Composed vs Improvised music

As a guitar teacher who often deals with newcomers to both the guitar and music generally I find it is commonly not appreciated the extent to which improvisation is an element of popular music styles.

That improvisation assumes you can already play the instrument is true as a matter of degree. At one end of the spectrum lives the singer/guitarist with a handful of chords and a bit of an ear while at the other sits the highly arranged jazz orchestra with solo spots for practitioners of those polychromatic arts.

Composed music is notated. The degree of players' reliance on a score during performance depends on many factors - opportunity/capacity/desire to memorise. Again there is a spectrum from reading at sight through to full memorisation.

The thing to appreciate is that pre-hearing is effective for both types.

In performance the player pre-hears each phrase in the instant prior to execution so that at that precise juncture the distinction between composed and improvised becomes redundant. The player draws on (i) the score (ii) memory alone or (iii) memory plus creative impulse to internally assemble and shape each phrase before moving on to the next.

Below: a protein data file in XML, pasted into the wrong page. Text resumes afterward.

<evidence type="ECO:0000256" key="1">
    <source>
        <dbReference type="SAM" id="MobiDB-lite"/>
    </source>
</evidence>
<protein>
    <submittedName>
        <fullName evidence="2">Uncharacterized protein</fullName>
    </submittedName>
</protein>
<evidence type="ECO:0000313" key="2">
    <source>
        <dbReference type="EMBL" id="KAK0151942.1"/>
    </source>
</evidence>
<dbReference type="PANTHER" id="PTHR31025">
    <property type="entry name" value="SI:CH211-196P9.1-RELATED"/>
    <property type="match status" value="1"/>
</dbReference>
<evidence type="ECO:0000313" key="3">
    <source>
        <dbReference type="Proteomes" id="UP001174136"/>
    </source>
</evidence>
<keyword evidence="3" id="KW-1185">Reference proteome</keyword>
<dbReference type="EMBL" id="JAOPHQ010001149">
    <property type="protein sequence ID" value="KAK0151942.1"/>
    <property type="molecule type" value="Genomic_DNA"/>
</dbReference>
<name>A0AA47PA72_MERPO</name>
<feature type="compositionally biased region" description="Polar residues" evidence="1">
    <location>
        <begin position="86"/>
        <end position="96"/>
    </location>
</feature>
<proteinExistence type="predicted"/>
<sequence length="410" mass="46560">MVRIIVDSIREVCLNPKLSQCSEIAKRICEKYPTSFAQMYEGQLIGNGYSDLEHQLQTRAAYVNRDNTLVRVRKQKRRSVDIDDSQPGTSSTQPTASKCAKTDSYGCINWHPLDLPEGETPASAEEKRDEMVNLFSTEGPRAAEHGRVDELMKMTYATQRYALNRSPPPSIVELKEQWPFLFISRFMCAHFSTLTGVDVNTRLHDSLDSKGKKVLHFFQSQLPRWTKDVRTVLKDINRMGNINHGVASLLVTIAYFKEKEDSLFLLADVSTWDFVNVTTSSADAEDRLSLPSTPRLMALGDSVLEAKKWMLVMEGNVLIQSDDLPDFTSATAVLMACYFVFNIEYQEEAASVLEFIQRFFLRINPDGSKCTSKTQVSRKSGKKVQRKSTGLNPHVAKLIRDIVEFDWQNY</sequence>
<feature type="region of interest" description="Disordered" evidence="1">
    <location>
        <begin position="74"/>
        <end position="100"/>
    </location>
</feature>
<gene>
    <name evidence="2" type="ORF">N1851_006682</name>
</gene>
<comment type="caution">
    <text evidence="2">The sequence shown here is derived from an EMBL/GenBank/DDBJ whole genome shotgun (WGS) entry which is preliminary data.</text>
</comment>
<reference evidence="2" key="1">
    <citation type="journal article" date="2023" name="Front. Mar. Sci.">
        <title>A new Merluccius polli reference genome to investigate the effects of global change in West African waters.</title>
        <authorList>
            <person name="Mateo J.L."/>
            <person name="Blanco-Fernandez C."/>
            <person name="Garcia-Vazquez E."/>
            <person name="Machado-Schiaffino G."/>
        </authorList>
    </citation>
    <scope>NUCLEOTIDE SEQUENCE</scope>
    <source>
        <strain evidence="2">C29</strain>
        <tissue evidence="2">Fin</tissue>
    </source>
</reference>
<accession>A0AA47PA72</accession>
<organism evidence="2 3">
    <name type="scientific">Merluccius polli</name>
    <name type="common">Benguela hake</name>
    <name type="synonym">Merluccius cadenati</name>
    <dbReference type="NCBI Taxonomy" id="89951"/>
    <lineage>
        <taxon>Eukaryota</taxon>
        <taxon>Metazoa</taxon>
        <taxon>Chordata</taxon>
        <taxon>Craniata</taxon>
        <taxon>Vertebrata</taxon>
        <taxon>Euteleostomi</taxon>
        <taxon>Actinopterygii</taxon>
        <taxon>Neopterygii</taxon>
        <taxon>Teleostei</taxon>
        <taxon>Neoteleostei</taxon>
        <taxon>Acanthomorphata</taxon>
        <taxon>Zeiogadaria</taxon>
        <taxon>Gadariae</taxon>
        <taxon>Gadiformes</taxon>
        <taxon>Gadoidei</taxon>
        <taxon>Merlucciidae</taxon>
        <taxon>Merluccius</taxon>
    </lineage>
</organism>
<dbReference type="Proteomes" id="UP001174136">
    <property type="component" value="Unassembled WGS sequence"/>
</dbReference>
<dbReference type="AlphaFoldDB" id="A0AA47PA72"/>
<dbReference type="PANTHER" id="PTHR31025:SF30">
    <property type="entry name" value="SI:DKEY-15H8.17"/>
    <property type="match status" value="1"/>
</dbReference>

It could be argued that "internally assemble" here simply means "compose" so that the distinction devolves to that between music that is notated or not rather than that between composed and improvised.

As a younger ardent jazzer person I used think that there is something inherently exciting about even the crudest impro and something equally dull about even the most expert classical performance. Judging from YouTube comments that point of view is alive and jibing but I can no longer subscribe having since experienced much more of the best and worst of both genres.

There's no doubt however that translation of graphical symbols, to the extent that it is part of a performance, is while necessary also something of an evil. It's a topic that continues to fascinate me and I'm firmly of the view that beginner students should be developed concurrently along both streams: that is to enjoy the immediacy of memory as well as the practicality of reading.


True generosity toward the future consists in giving everything to the present. ~Albert Camus, L'homme révolté

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